Exam 2 Compilation Notes
Exam 2 Compilation Notes BSC 215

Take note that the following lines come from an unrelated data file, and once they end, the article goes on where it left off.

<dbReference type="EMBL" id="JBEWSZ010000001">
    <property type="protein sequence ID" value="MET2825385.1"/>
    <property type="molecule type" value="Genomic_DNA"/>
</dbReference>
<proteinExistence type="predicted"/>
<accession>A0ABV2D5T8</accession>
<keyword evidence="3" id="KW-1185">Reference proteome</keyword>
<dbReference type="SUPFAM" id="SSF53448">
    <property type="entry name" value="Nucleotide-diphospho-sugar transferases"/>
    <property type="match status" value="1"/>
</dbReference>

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Chapter 5 Histology Intro to Tissues Tissue groups of cells that are similar in structure and cooperate to perform related functions epithelial covering connective support nervous control muscle movement Histology study of tissues Epithelial Tissue sheets of cells that cover body surface envelops organs and lines body cavities surrounds our veins etc forms critical boundaries between different environments external vs internal between various internal environs two broad epithelial types coveringlining and glandular Main Functions protection from pathogens UV light etc absorption ie on surface of intestines Filtration in veins and arteries as well as in kidneys Excretion releasing waste Secretion releasing something needed by the body Sensory Reception skin is exposed to outside environment uses nerve endings Characteristics polarity consist of apical and basal surfaces apical exposed to external environment or cavities of organs often possess microvilli or cilia basal site of attachment to other tissues associated with basal lamina noncellular glycoprotein mixture that serves a s a filter for substances diffusing from underlying connective tissue and a migration path Specialized Contacts epithelial cells fit tightly together tight junctions with help from desmosomes prevent materials form apical surface from diffusing to basal surface don t want hydrochloric acid to penetrate through stomach to lining Supported by Connective Tissue reticular lamina deep relative to basal lamina consists of network of fibers emanating from underlying connective tissue reticular lamina basal lamina basement membrane reinforces epithelial cell layer resists tearing Typically avascular obtains nutrients by diffusion selective from underlying connective tissue layer lnnervated nerve fibers are present Regeneration capability of cell division often at a high rate Epithelial Tissue Classificaton 1st word number of cell layers simple or stratified simple single layer functions in absorption and filtration stratified multilayer functions in areas of high abrasion 2nd word cell shape squamous cuboidal or columnar cell shape is usually given away by nucleus shape Simple Squamous Epithelium endothelium friction reducing lining of cardiovascular mesothelium serous membranes lining body cavity and organs description single layer of flattened cells with discshaped central nuclei and sparse cytoplasm function allows passage of materials by diffusion and filtration in sites where protection is not important secretes lubricating substances in serosae location kidney glomeruli air sacs of lungs Simple Cuboidal Epithelium description single layer of cube like cells with large spherical and central nuclei function secretion and absorption location kidney tubules ducts and secretary portion of small glands ovary surface Simple Columnar Epithelium description single layer of tall cells with round or oval nuclei some cells bear cilia layer may contain mucussecreting unicellular glands goblet cells function absorption secretion of mucus enzymes and other substances location nonciliated type lines most of the digestive tract gallbladder and excretory ducts of some glands ciliated variety lines small bronchi uterine tubes Pseudostratified Columnar description single layer of cells of differing heights some not reaching the free surface may contain goblet cells and bear cilia function secretion particularly of mucus propulsion of mucus by ciliary ac on location nonciliated type in male s spermcarrying ducts and ducts of large glands ciliated variety lines the trachea and most of the upper respiratory tract Stratified Squamous apical cells squamous deeper cell layers are cuboidal or columnar basal cells actively divide and push apically to replace surface cells basal cells have access to nourishment from connective tissue apical cells have less access and atrophy far tougher than simple epithelium present in areas of high use description thick membrane composed of several cell layers basal cells are cuboidal or columnar and metabolical active surface cells are flattened squamous in the keratinized type the surface cells are full of keratin and dead basal cells are a cite in mitosis and produce the cells of more superficial layers function protects underlying tissues in areas of high abrasion location nonkeratinized tpe forms the moist linings of the esophagus mouth and vagina keratinized variety forms the epidermis of the skin a dry membrane Stratified Cuboidal Epithelium rare exists in ducts of sweat and mammary glands two layers of cuboidal cells Stratified Columnar rare exists in pharynx male urethra glandular duct linings Transitional Epithelium description lines hollow urinary organ can stretch easily to accommodate liquid volume basal layer is cuboidal or columnar apical layer vary in appearance with organ distention function stretches readily and permits distention of urinary organ by contained urine location lines ureters bladder and part of the urethra major arteries and veins Connective Tissue Most abundant and widely distributed tissue in the body Connective Tissue Proper adipose and ligaments Cartilage Osseous Tissue bone Blood Function provide binding and support protection physical and immune movement in terms of ligaments and tendons heat production and insulation adipose tissue storage adipose tissue transport of substances Defining Characteristics originates from mesenchyme embryonic mesoderm we are triploblasts organisms because we have three layers of tissues at the beginning of our life varying degrees of vascularity from none to richly possess extracellular matrix Structural Elements ground substance fills space between cells and contains fibers interstitial fluid cell adhesion proteins allow cells to attach to elements of ECM proteoglycans protein with glycosaminoglycans GAC s attached serves as the medium through which nutrients can diffuse between capillaries and cells What s a GAC negatively charged polysaccharide that project from core protein traps water and generates viscosity of the ground substance Fibers support system collagen strongest of them all a fibrous protein secreted into ECS and bundle together into thick collagen fibers high tensile strength Elastic long thin and branching composed of protein called elastin ability to stretch and RECOIL very important in areas where elasticity is necessary skin lungs blood vessel walls Reticular Fibers short fine and collagenous form delicate networks around small blood vessels support soft tissues of organs abundant where connective tissue comes into contact with epithelial tissue Connective Tissue Cell Types undifferentiated cells are called blasts actively mitotic secrete ground substance and fibers for extracellular matrix Fibroblasts connective tissue proper Chondroblasts cartilage Osteoblasts bone Hematopoietic Stem Cell blood not located within tissue and doesn t produce matrix Once matrix is secreted cells become cytes not actively mitotic no longer secrete ground substance or fibers but can resort back to blasts Fibrocytes connect tissue proper Chondrocytes cartilage Osteocytes bone Erythrocytes and Leukocytes blood Connective tissue types differ in their cell type fiber type and amounts of fiber Connective Tissue Proper Looses Connective Tissue Areolar supports andbinds fibers holds body fluids ground substance defends against infection has WBC and macrophages stores nutrients fibroblasts dominant cell type loose arrangement of fibers reservoir for salts and water all body cells obtain nutrients and release wastes here lots of GGAC s hyaluronic acid very viscous Description gellike matrix with all three fiber types cells fibroblasts macrophages mast cells and some white blood cells function wraps and cushions organs its macrophages phagocytize bacteria plays important role in inflammation holds and conveys tissue fluid location widely distributed under epithelia of body eg forms lamina propria of mucous membranes surrounds capillaries Connective Tissue Proper Loose Connective Tissue White Adipose adipocytes dominant cell type storage fro triglycerides pushes nucleus to side cytoplasm periphery highly vascularized high metabolic activity accumulate subcutaneously brown adipose possess tons of mitochondria uses lipids to generate heat found in infants between shoulder blades review its digestion description matrix as in areolar but very sparse closely packed adipocytes have nucleus pushed to the side by large fat droplet function provides reserve food fuel insulates against heat loss supports and protects organs locations under skin around kidneys and eyeballs with abdomen and breasts Connective Tissue Proper Loose Connective Tissue Reticular closely resembles areolar only reticular fibers in its matrix description network of reticular fibers in a typical loose ground substance reticular cells lie on the network function fibers form a soft internal skeleton stroma that supports other cells types including white blood cells mast cells and macrophages location lymphoid organs Connective Tissue Proper Dense Connective Tissue Dense Regular collagen fibers dominate this tissue type all collagen fibers run in the same direction parallel to the tensile force fibroblasts finagled between collagen fibers fibroblasts continuously make collagen fiber rarely ground substance poorly vascularized forms tendons muscle to bone forms aponeuroses muscle to other muscle and bone forms fascia membrane around groups of muscles vessels and nerves forms ligaments connective fibers with greater elasticity bone to bone description primarily parallel collagen fibers a few elastin fibers major cell type is the fibroblast function attaches muscles to bones or to muscles attached bones to bones withstands great tensile stress when pulling force is applied in one direction location tendons most ligaments aponeuroses Connective Tissue Proper Dense Connective Tissue Dense Irregular same structural elements as dense regular connective tissue collagen fiber bundles thicker and arranged in all directions can withstand tensile forces coming from any direction exists in places where tensile forces attack from all sides Description primarily irregularly arranged collagen fibers some elastic fibers major cell type is the fibroblast function able to withstand tension exerted in many directions provides structural strength location dermis of skin submucosa of digestive tract fibrous capsules of organs and joints Cartilage can withstand both tension and compression very tough but flexible lacks innervation nervous system dispersed within it lacks vascularization receives nourishment by diffusion from blood vessels located in perichondrium connective tissue membrane that surrounds it ground substance with lots of GAC s attracts water collagen fibers viscous contains a tremendous amount of tissue fluid 80 H20 fluid enables tissue to recover quickly after compression chondroblasts are predominant cell type in maturing cartilage chondrocytes are the cells in mature cartilage that are packed together in cavities called lacunae Hyaline most abundant type of cartilage large amounts of collagen few chondrocytes in lacunae means its constantly growing also major component of epiphyseal plates regions of continued growth near ends of long bones description amorphous but firm matrix collagen fibers form an imperceptible network chondroblasts produce the matrix and when mature chondrocyte Heinlacunae function supports and reinforces has resilient cushioning properties resists compressive stress location forms most of the embryonic skeleton coves the ends of long bones in joint cavities forms costal cartilages of the ribs cartilages of the nose trachea and larynx Elastic histologically almost identical to hyaline cartilage more elastin fibers exists where a tremendous amount of elasticity needed external ear description similar to hyaline cartilage but more elastic fibers in matrix function maintains the shape of a structure while allowing great flexibility Fibrocartilage structurally intermediate between hyaline cartilage and dense connective ssue rows of chondrocytes in lacunae alternate with rows of collagen fiber resists both tension and compression very well description matrix similar to but less firm than that in hyaline cartilage thick collagen fibers predominate function tensile strength with the ability to absorb compressive shock location intervertebral discs pubic symphysis discs of knee joint Osseous Tissue support and protection of body structures ECM similar to cartilage but more collagen fibers ECM also infused with inorganic calcium salts osteoblasts are predominant cell type produce organic part of the matrix inorganic calcium salts deposited on and around collagen fibers Osteocytes like chondrocytes lie within depressions called lacunae Osteons composed of many concentric rings lamellae of bony material lamellae surround central canals that contain nerves and blood vessels description hard calcified matrix containing many collagen fibers osteocytes lie in lacunae very well vascularize function bone supports and protects by enclosing provides levers for the muscles to act on stores calcium and other minerals and fat marrow inside bones is the site for blood cell formation hematopoiesis Blood atypical connective tissuebut develops from mesenchyme and is surrounded by a matrix blood plasma primary cell types are erythrocytes RBC and WBC of various kinds fibers soluble under normal circumstances precipitate as clot when vessels are injured function transport of respiratory gases nutrients wastes and other substances Nervous Tissue primary tissue of the central and peripheral nervous systems brain spinal cord nerves cell type 1 neurons generate and transmit electrical impulse cell type 2 neuroglia assist in nervous impulse conduction and provide nourishment much more neuroglia than neurons neurons have projections dendrites receive stimuli axons send electrical impulses dont need much detail on the types of connective tissue M uscle composed of many cells and is very vascularized responsible for movement composed of myofilaments actin myosin filaments that operate in muscle contraction Skeletal Muscle Tissue voluntary under conscious control wrapped in connective tissue as large skeletal muscles contractile properties pull on bone to induce movement long cylindrical cells with many nuclei striated appearance due to alignment of myofilaments description long cylindrical multinucleate cells obvious striations function voluntary movement locomotion manipulation of the environment facial expression voluntary control location in skeletal muscles attached to bones or occasionally to skin Cardiac Muscle Tissue involuntary NOT under conscious control therefore you could take away the nerves and it would still continue beating Exists only in the wall of the heart Striated uninucleate branching pattern Cells connected by intercalated discs lntercalated discs promote coordinated cardiac muscle contraction description branching striated generally uninucleate cells that interdigitate at specialized junctions intercalated discs short cells Smooth Muscle Tissue Proper involuntary NOT under conscious control no striations single nucleus centrally located within cell exists in walls of hollow organs stomach contractions support movement of substances through passages description spindle like cells with central nuclei no striations cells arranged closely to form sheets function propels substances or objects Glandular Epithelium gland possesses one or more cells that secrete a product product is aqueous and contains proteins lipids or steroids secretion of product is active process obtain substances from blood to convert to product Endocrine gland internally secreting ductless lose ducts as they mature developmentally Produce hormones that are secreted by exocytosis into extracellular space Hormones taken up by blood distributed to target organ where they initiate cellular responses Most are multicellular some individual hormoneproducing cells exist in brain digestive tract Exocrine Gland externally secreting possess ducts Secrete products onto body surfaces or into body cavities Mucous sebaceous sweat salivary glands liver pancreas Most are multicellular but some are unicellular unicellular exocrine glands goblet cell produce a glycoprotein mucin that when dissolved in water makes a slippery substance called mucus multicellular exocrine glands consist of duct derived from epithelial tissue secretory unit acinus connective tissue supports secretory unit and provides blood and nervous input to gland connective tissue also forms fibrous capsules around the gland often dividing it into lobes Modes of Secretion merocrine secrete products via exocytosis pancreas sweat and salivary glands holocrine accumulate products until cells rupture sebaceous glands only Coverings and Linings continuous sheets composed of gt 1 tissue types epithelial connective tissue proper cutaneous membrane skin complex organ system dry membrane mucous membrane lines open body cavities wet membrane bathed by secretions contains either stratified squamous or simple columnar epithelial tissue epithelial tissues overlays layer of loose connective tissue lamina propria often the epithelial connective tissue overlays layer of smooth muscle tissue serous membrane wet membrane serous fluid bathes the membrane lines closed body cavities contrary to mucous membranes composed of simple squamous epithelium areolar connective tissue names of serous membranes vary with location in the body visceral connects to the organs while the parietal portion connects to the wall Tissue Repair requires cell division migration cells can migrate within your body look at developing embryo initiated by growth factors in injured area regeneration replacement of damaged tissue with same tissue type 1 Inflammation chemicals released by damaged cells macrophages and mast cells recruit clotting factors 2 Blood supply is resorted clot replaced by granulation tissue rich in capillaries fibroblasts proliferate contractile properties close wound macrophages digest clot and collagen fiber continues to be deposited 3 Surface epithelium starts regenerating under scab fibrous tissue becomes less prominent gt epithelium with underlying scar tissue body turns on itself and eats the scab fibrosis replacement of damaged tissue with fibrous connective tissue scars Developmental Considerations Chapter 6 Integumentary System Introduction integumentary system consists of the skin and its accessory organs hair nails and cutaneous glands inspection of the skin hair and nails is significant part of a a physical exam skin is the most vulnerable organ it is exposed to radiation trauma infection and injurious chemicals receives more medical treatment than any other organ system dermatology scientific study and medical treatment of the integumentary system FuncUon Protection against chemical physical and biological elements skin secretions melanin keratinization macrophages Langerhan s Cells Metabolic Function vitamin D synthesis critical for calcium metabolism Sensation sensory receptors Meissner s and Pacinian corpuscles Excretion sweat and sebaceous glands Body Temperature Regulation sweat glands evaporative cooling Nonverbal communication The lntegumentary System Epidermis outermost epithelial tissue nonvascularized Dermis fibrous connective tissue vascularized Hypodermis aka superficial fasciadeep to dermis superficial to fascia that covers muscle mostly adipose anchors skin to underlying structures but in a fluid wayNOT considered a layer of the skin Epidermis keratinized stratified squamous epithelium 5 Distinct Cell Types Stem Cells 1 undifferentiated ells that divide by mitosis 2 give rise to keratinocytes 3 only found in deepest epidermal layer stratum basale Keratinocytes Derive from stem cells 1 produce keratin a fibrous protein 2 tightly connected by desmosomes forces substances to be diffused THROUGH the cells instead of between 3 arise in deepest epidermal layer stratum basale undergo continuous mitosis cells push upward as made 4 as cells move superficially they lose connections with nourishing dermis and die most of our skin is dead Melanocytes 1 cells with spiderlike projections 2 produce melanin pigment synthesized from amino acids 3 only found in the deepest layer of epidermis stratum basale 4 melanin accumulates in melanosomes membranebound granules 1 line the upper edge of the cell and forms a shield for the cell from UV radiation 5 melanosomes shuttles to cell projections by actin filmanets taken up by keratinocytes gt pigment shield Tactile Merkel Cells 1 located at epidermisdermis junction 2 associated with disclike sensory nerve ending Merkel disc 3 Merkel Cell Merkel Disc sensory nerve ending gt touch receptor Langerhan s Cells aka Dendritic cells 1 arise in bone marrow migrate to epidermis 2 phagocytic engulfs foreign molecules 3 activate immune system 45 Distinct Layers Stratum basale 1 basal layer single lair of cells youngest keratinocytes 2 flPOOR highly active mitotically Stratum spinosum several layers thick cells contain intermediate filaments anchored to desmosomes keratinocytes appear irregular in shape scattered melanin granules Langerhan s cells most abundant here when dehydrated the desmosomes remain creating look like spiny backbones Stratum granulosum 4 5 thin but 35 cell layers keratinocyte appearance changes to flat cells without nuclei or organelles keratinohyaline granules form keratin in upper layers lamellated granules release glycolipids into extracellular space for waterproofing plasma membranes thicken protection above this layer nourishment from dermis capillaries is not possible Stratum lucidum 1 2 clear banOUd above the stratum granulosum a few rows of dead keratinocytes flat and clear thick skin only Stratum corneum 1 2 3 Dermis thickest layer contains 2030 cell layers keratin and highly thickened cell membranes provide maximum protection against abrasion glycolipid as waterproofing Connective tissue proper strong flexible fibroblasts macrophages WBC extensive fibers richly innervated and vascularized home for hair follicles and sebaceous glands Papillary Layer areolar connective rissue collagen elastin fibers significant vascularization superior surface dermal papillae house sub capillary plexus free nerve endings pain Meissner s corpuscles touch on palms and soles inferior papilla located atop dermal ridges gt epidermal ndges increase gripping ability house pores of sweat glands fingerprints Reficular Layer dense irregular connective tissue makes up 80 of dermis thickness deep to reticular layer cutaneous plexus provides nourishment Pacinian corpuscle pain and pressure sensation Skin Color Melanin most significant factor in skin color produced by melanocytes accumulate in the keratinocytes of stratum basale and stratum spinosum eumelanin brownish black therefore absorbs sunlight pheomelanin a reddish yellow sulfurcontaining pigment we all have the same number of melanocytes DarkSkinned Individuals melanocytes are more actives melanin granules in keratinocytes more spread out than tightly clumped melanin breaks down more slowly melanized cells seen throughout the epidermis LightSkinned Individuals melanin clumped near keratinocyte nucleus clumps of melanin freckles melanin breaks down more rapidly little seen beyond stratum basale Cyanosis blueness of the skin from deficiency of oxygen i the circulating blood airway obstruction drowning or choking lung diseases emphysema or respiratory arrest cold weather body using a lot of oxygen to maintain warmth and the blood moves slowly in colder weather or cardiac arrest Erythema abnormal redness of the skin due to dilated cutaneous vessels exercise hot weather sunburn 5 anger or embarrassment Pallor pale or ashen color when there is so little blood flow through the skin that the white color of dermal collagen is visible emotional stress low blood pressure circulatory shock cold anemia Albinism genetic lack of melanin that results in white hair pale skin and pink eyes have inherited recessive nonfunctional tyrosinase allele Jaundice yellowing of skin and sclera due to excess of bilirubin in blood cancer hepatitis cirrhosis and other compromised liver function Hematoma bruise mass of clotted blood showing through skin Evolution of Skin Color one of the most conspicuous signs of human variation results from combination of evolutionary selection pressures especially differences in exposure to UV radiation UV Radiation 1 causes skin cancer 2 breaks down folic acid needed for normal cell division fertility and fetal development 3 stimulates synthesis of vitamin D necessary for dietary calcium absorption 4 females need to produce more folic acid and are thus typically lighter skinned than males populations native to the tropics and their descendants tend to have well melajized skin to screen out excessive UVR populations native to far northern or southern latitudes where the sunlight is weak tend to have light skin to allow for adequate UVR populations at higher altitudes typically have darker skin because the thinner dryer air filters out less UV rays ancestral skin color is a compromise between vitamin D and folic acid requirements 1 darker skin better UVR protection but less Vitamin D 2 lighter skin lower UVR protection but more Vitamin D women have skin averaging about 4 lighter than men 1 need greater amounts of vitamin D and folic acid to support pregnancy and lactation UVR accounts for up to 77 of variation in human skin color Three Pigments of Skin Color melanin 1 only made in skin produced by melanocytes in stratum basale 2 all humans have essentially same of melanocytes but differentially express genes that code for melanin s composite proteins 3 freckles local accumulations of melanin 4 melanocytes are stimulated by sunlight to produce melanin tanwhy Because of the longer exposure to UVR your body realizes it needs to protect itself more from UVR carotene 1 found in plant products 2 accumulates in stratum corneum and hypodermis 3 carot carrot Hemoglobin 1 red color from oxygenated hemoglobin passing through capillary beds in stannous or subcapillary plexus 2 too much methemoglobin doesn t bind oxygen why Hair and Hair Follicles main function of hair sensation also protects against environment sunlight hair pili flexible strands of dead keratinized cells produced by hair follicle 1 keratin of hair is tougher than that of skin we don t have more hair that each other or chimpanzees we just have varying hair thicknesscoarseness and degrees of darkness Anatomy of Hair 1 shaft portion that projects from skin 2 root embedded in skin 3 Three concentric layers of keratinized cells 1 core medulla large cells air spaces 2 cortex several layers of flat cells surrounding medulla 3 cuticle single overlapping cell layers lots of keratin 4 melanocytes generate hair pigment at follicle base and pigment is transferred to cortex 5 follicles are ingrowths of epidermal surface into the dermis 1 composed of connective tissue root sheath dermisderived and outermost glassy membrane thickened basement membrane and epithelial root sheath epidermaldervied and innermost 6 hair bulb expansion at deep end of follicle 7 hair follicle receptor detects hair movement and transmits information to the brain 8 hair papilla contains capillaries supplies nutrients to hair and signals growth 9 cells of hair matrix actively divide older cells get pushed up 10 arrector pili smooth muscle controls hair erection goosebumps involuntary Hair Texture 1 straight hair is round 2 wavy hair is oval 3 curly hair is relatively flat Hair Color 1 brown and black hair is rich in eumelanin 2 red hair has a slight amount of eumelanin but a high concentration of pheomelanin 3 blond hair has an intermediate amount of pheomelanin and very little eumelanin 4 gray and white hair results from scarcity of absence of melanin in the cortex and the presence of air in the medulla Skin Appendages Sudoriferous sweat glands 1 lacking sweat glands nipples parts of external genitalia 2 exocrine widely distributed 3 Eccrine merocrine 1 flPOOR most numerous of the sweat gland types abundant on plasm soles forehead coiled tubular gland secretory apparatus in dermis duct extends to skin surface 4 Sweat DUIPOOR blood filtrate secreted by sweat gland cells into duct by exocytosis 99 water with salts antibodies metabolic wastes urea ammonia dermicidin natural bacterial killer rather acidic pH between 46 Function combat overheating heatinduced sweat forehead emotional sweat palms soles armpits Apocrine dont perform apocrine function named such because they have a large lumen far less numerous 2 secrete into a duct which empty into hair follicles 3 axillary and anogenital region 4 larger than eccrine 5 true sweat fats proteins yellow viscous 6 odorless but theorized that it is a pheromone increased secretion during sexual activity increased secretion during menstrual cycle 7 begin functioning at puberty androgen influenced 8 a closet scent gland 9 Modification on a theme 1 ceruminous glands in external ear canal secrete wax cerumin insect repellent 2 mammary gland specialized sweat glands that secrete milk 8 Sebaceous Glands L simple branched alveolar glands 2 located everywhere except palms and soles OD secrete sebum in a holocrine fashion central cells accumulate lipid unit they burst sebum secreted into hair follicle softens and lubricates hair and skin curbs water loss from skin bactericidal ICDU lh stimulated by sex hormones especially at puberty 1 sebaceous gland ducts become blocked by accumulated sebum whitehead 2 accumulated sebum oxidizes and dries blackhead 3 inflammation of sebaceous gland often caused by Staphylococcus infection acne Burn Tissue damage inflicted by severe heat radioactivity chemicals protein denaturation and cell death specifically keratin loss of body fluids containing electrolytes lead to osmotic shock first degree epidermis second degrees epidermis upper dermis third degree full thickness of skin 1 dont actually feel because you have burned all of your sensory nerves what you feel is the pain from the second and first degree burns around it fourth degree bones burned fluid loss estimated by of body burned 1 Rule of Nines 11 areas accounting for 9 of body area 1 anterior 45and posterior 45 head and neck 9 anterior 9 and posterior 9 upper limbs 18 anterior 18 and posterior 18 trunk 36 00 perineum of genitalia 1 anterior and posterior of lower limbs anterior of one limb936 Chapter 7 Skeletal System Skeletal Cartilage compression resistance surrounded by perichondrium perichondrium prevents expansion in compressed cartilage contains vessels nourishment Hyaline articular costal respiratory nasal Elastic ear epiglottis Fibrocartilage vertebral discs knee meniscus highly compressible high tensile strength appositional growth cells of perichondrium secrete ECM against existing cartilage growth from outside interstitial growth chondrocytes in lacunae divide and secrete ECM growth from Within Bone support bears weight cradles soft organs protection skull bones brain vertebrae spinal cord rib cage thoracic organs movement long bones muscle attachments level systems association with joints storage calcium and phosphate bank insulinlike growth factor hematopoiesis bloodcell formation in marrow cavities Bone Classification long bone longer than wide shaft 2 ends femur humerus carpals tarsals named for shape not size Short bone cubeshaped wrists ankles sesamoid formed in tendons flat bone thin flat curved sternum scapula ribs skull irregular bone various complicated shapes vertebra General Bone Structure osseous nervous cartialge fibrous connective muscle epithelial in vessels compact bone smooth and solid to the naked eye more dense than spongy bone spongy cancellous bone internal to compact bone irregular spaces with trabecular filled with red or yellow marrow 4 Main Cell Types all located within ECM that they generate osteogenic cells 1 osteogenic cells are highly mitotically active stem cells 2 found in periosteum and endosteum 3 differentiate into osteoblasts or remain as bone stem cells osteoblasts produce collagen fibers that spiral the length of the osteon osteoclasts 1 dissolve bone by producing HCI osteocytes occupy lacunae at lamellae junctions maintain bone matrix signal for bone repair Long Bone Structure diaphysis shaft long axis of bone compact bone collar surrounds central medullary marrow cavity which contains mainly fatty yellow bone marrow epiphysis bone ends more expanded in shape compact bone collar surrounds spongy with trabecular red marrow often infiltrates trabecular hematopoiesis joint interface contains articular hyaline cartilage cushion resist stress epiphyseal line between diaphysis and epiphysis remnant of epiphyseal plate disk of hyaline cartilage that participates in bone growth during young adulthood periosteum covers the outer surface of bone outer fibrous layer of dense irregular connective tissue inner osteogenic with osteoblasts and osteoclasts richly innervated and vascularized nerves and blood vessels enter diaphysis via nutrient foramen secured to bone by perforating Sharpey s fibers forms a continuum of tendons and ligaments and provides an anchoring point for them endosteum covers internal bone surfaces canals trabecular etc contains osteoblasts and osteoclasts Short Irregular and Flat Bone Structure preiosteum covers compact bone endosteum covers spongy bone no shaft or epiphysis contains bone marrow but no marrow cavity spongy bone called diplo Hematopoietic Tissue red marrow trabecular cavity of spongy bone of long bones or diploe of flat bones red blood cell production in femur and humerus limited to epiphyses with spongy bone red blood cell formation highly active in diplo of flat bones sternum and irregular bones hip Compact Bone structural unit osteon elongated cylinder parallel ot long axis osteon groups of hollow tubes of bone matrix each component tube lamella collagen fibers in adjacent lamellae run in opposite directions resist torsion much like Russian nesting dolls Central Haversian Canals contains blood vessels and nerve fibers surrounded by osteons Volksmann s perforating Canals perpendicular to long axis connects blood supply of periosteum to Haversian canal and medullary cavity osteocytes canaliculi canals connecting lacunae holes where cells are found to each other and to central canal distribute nourishment throughout bone Lamellae lnterstitial located between intact osteons fill gaps between osteons circumferential deep to periosteum superficial to endosteum circumference of diaphysis Spongy Bone trabeculae align along regions of high stress contain irregularly arranged lamellae and osteocytes connected by canaliculi no osteons Chemical Composition of Bone 33 organic cells and osteoid ground substance collagen 65 inorganic mineral salts calcium phosphates infiltrate and surround collagen account for hardness lntramembranous Ossification Bone develops from fibrous membrane of embryonic skeleton condensation of mesenchyme into soft sheet permeated with blood capillaries Endochondral Ossification KNOW THE DIFFERENCE BETWEEN ENDOCHONDRAL AND INTRAMEMBRANOUS cartilage mold formation of primary ossification center bony collar and periosteum vascular invasion formation of primary marrow cavity and appearance of secondary ossification one at birth with enlarged primary marrow cavity and appearance of secondary marrow cavity in one epiphysis bone of child with epiphyseal plate at distal end occurs during infancy and childhood the epiphyses fill with spongy bone cartilage limited to the articular cartilage covering each joint surface and to the epiphyseal plate a thin wall of cartilage separating the primary and secondary marrow cavities epiphyseal plate persists through childhood and adolescence serves as a growth zone for bone elongation by late teens to early 20s all remaining cartilage in the epiphyseal plate is generally consumed gap between epiphyses and diaphysis closes primary and secondary marrow cavities unite into a single cavity bone can no longer grow in length Bone Growth and Remodeling ossification continues throughout life with the growth and remodeling of bone can grow lengthwise and widthwise Bone Elongation epiphyseal plate a region of transition from cartilage to bone functions as growth zone where the bones elongate consists of typical hyaline cartilage in the middle with a transition zone on each side where cartilage is being replaced by bone metaphysis is the zone of transition facing the marrow cavity 1 Zones of Metaphysis 1 Zone 1reserve cartilage typical histology of resting hyaline cartilage 2 Zone 2 cell proliferation chondrocytes multiplying and lining up in rows of small flattened lacunae 3 Zone 3 cell hypertrophy cessation of mitosis enlargement of chondrocytes and thinning of lacuna walls 4 Zone 4 calcification temporary calcification of cartilage matrix between columns of lacunae 5 Zone 5 bone deposition breakdown of lacuna walls leaving open channels death of chondrocytes bone deposition by osteoblasts forming trabeculae of spongy bone Bone Structure Reflects Mechanical Stress Wolff s Law bone growth or remodeling in response to demands placed on it bone tickets midway along diaphysis bending stress is highest curved bones thickest at buckling point trabeculae form along compression lines large projections at muscle attachments Physiology of Osseous Tissue a mature bone remains a metabolically active organ involved in its own maintenance of growth and remodeling exerts a profound influence over the rest of the body by exchanging minerals with tissue fluid 1 disturbance of calcium homeostasis in skeleton disrupts function of other organ systems 1 especially nervous and muscular Mineral Deposition and Resorption 1 mineral deposition mineralization crystallization process in which calcium phosphate and other ions are taken from the blood plasma and deposited in bone tissue 1 fibers become encrusted with minerals that harden the matrix 1 calcium and phosphate hydroxyapatite from blood plasma are deposited along fibers 2 calcium and phosphate ion concetration must reach a critical value called the solubility product for crystal formation to occur 3 most tissues have inhibitors to prevent this so they do not become calcified 4 osteoblasts neutralize these inhibitors and allow salts to precipitate in the bone matrix 5 first few crystals seed crystals attract more calcium and phosphate from solution 6 abnormal calcification ectopic ossification 1 may occur in lungs brain eyes muscles tendons or arteries arteriosclerosis 2 calculus calcified mass in an otherwise soft organ such as the lung 7 mineral resorption the process of dissolving bone and releasing 4 5 1 1 7 minerals in to the blood performed by osteoclasts at the ruffled border hydrogen pumps in membranes secrete hydrogen into space between the osteoclast and bone surface chloride ions follw by electrical attraction hydrochloric acid pH 4 dissolves bone materials acid phosphatase enzyme digests the collagen ex orthodontic appliances tooth moves because osteoclasts dissolve ahead of the tooth where the pressure on the bone is the greatest osteoblast deposit bone more slowly in the lowpressure zone behind the tooth calcium homeostasis calcium and phosphate are used for much more than bone structure phosphate is a component of DNA RNA ATP phospholipids and pH buffers calcium needed in neuron communication muscle contraction blood clotting and exocytosis minerals are deposited in the skeleton and withdrawn when they are needed for other purposes depends on a balance between dietary intake urinary and fecal losses and exchanges between osseous tissue hypocalcemia calcium deficiency 1 excessive nerve excitability tetany hypercalcemia calcium excess 1 less nerve excitability muscle weakness sluggish reflexes 8 calcium homeostasis is regulated by three hormones 1 calcitriol calcitonin and parathyroid hormone 9 Calcitriol 1 a form of vitamin D produced by the sequential action of the skin liver and kidneys most active form of Vitamin D also from fortified milk 2 produced by the following process 1 epidermal keratinocytes use UV radiation to convert a steroid 7dehydrocholesterol to previtamin D3 2 liver adds a hydroxyl group converting it to calcidiol 3 kidneys add another hydroxyl groups converting that to calcitriol 3 behaves as a hormone that raises blood calcium concentration 1 increases calcium absorption by small intestine 2 increases calcium reabsorption from the skeleton 3 promotes kidney reabsorption of calcium ions so less is lost in urine 4 necessary for bone deposition need adequate calcium and phosphate 5 abnormal softness of bones in children rickets and in adults osteomalacia whiteout adequate Vitamin D 10 Calcitonin 1 secreted by C cells clear cells of the thyroid gland when calcium concentration raises too high 2 lowers blood calcium concentration in two ways 1 osteoclast inhibition reduces osteoclast activity as much as 70 less calcium liberated from bones 2 osteoblast stimulation increases the number and activity of osteoblasts deposits calcium into the skeleton 3 important in child weak effect in adults 1 osteoclasts more active in children due to faster remodeling 2 deficiency does not cause disease in adults 3 reduces bone loss in women during pregnancy and lactation 11 Parathyroid Hormone PTH 1 secreted by the parathyroid glands which adhere to the posterior surface of the thyroid gland 2 PTH released when there is low blood calcium levels 3 PTH raises calcium blood level by four mechanisms 1 binds to receptors on osteoblasts 1 stimulating them to secrete RANKL which raises the osteoclast population 2 promotes calcium reabsorption by the kidneys less lost in urine 3 promotes the final step of calcitriol synthesis in the kidneys enhancing calciumraising effect of calcitriol 4 inhibits collagen synthesis by osteoblasts inhibiting bone deposition 2 sporadic injection or secretion of low levels of PTH causes bone devotion and can increase bone mass 3 know which one raises and which one lowers and how they do that Fractures know different types of fractures nondisplaced displaced complete incomplete Hnear transverse compound simple Bone Repair hematoma formation blood vessels fo bone and periosteum hemorrhage mass of clotted blood fibrocartilaginous callous formation granulation tissue capillaries grow into hematoma phagocytic cells clean up debris bone shards fibroblasts osteoblasts enter fracture site to begin bone reconstruction 1 collagen fibers span the break connecting bone ends 2 fibroblasts differentiate into chondroblasts that secrete cartilage matrix 3 osteoblasts begin forming spongy bone Know difference between axial and appendicular skeleton 206 bones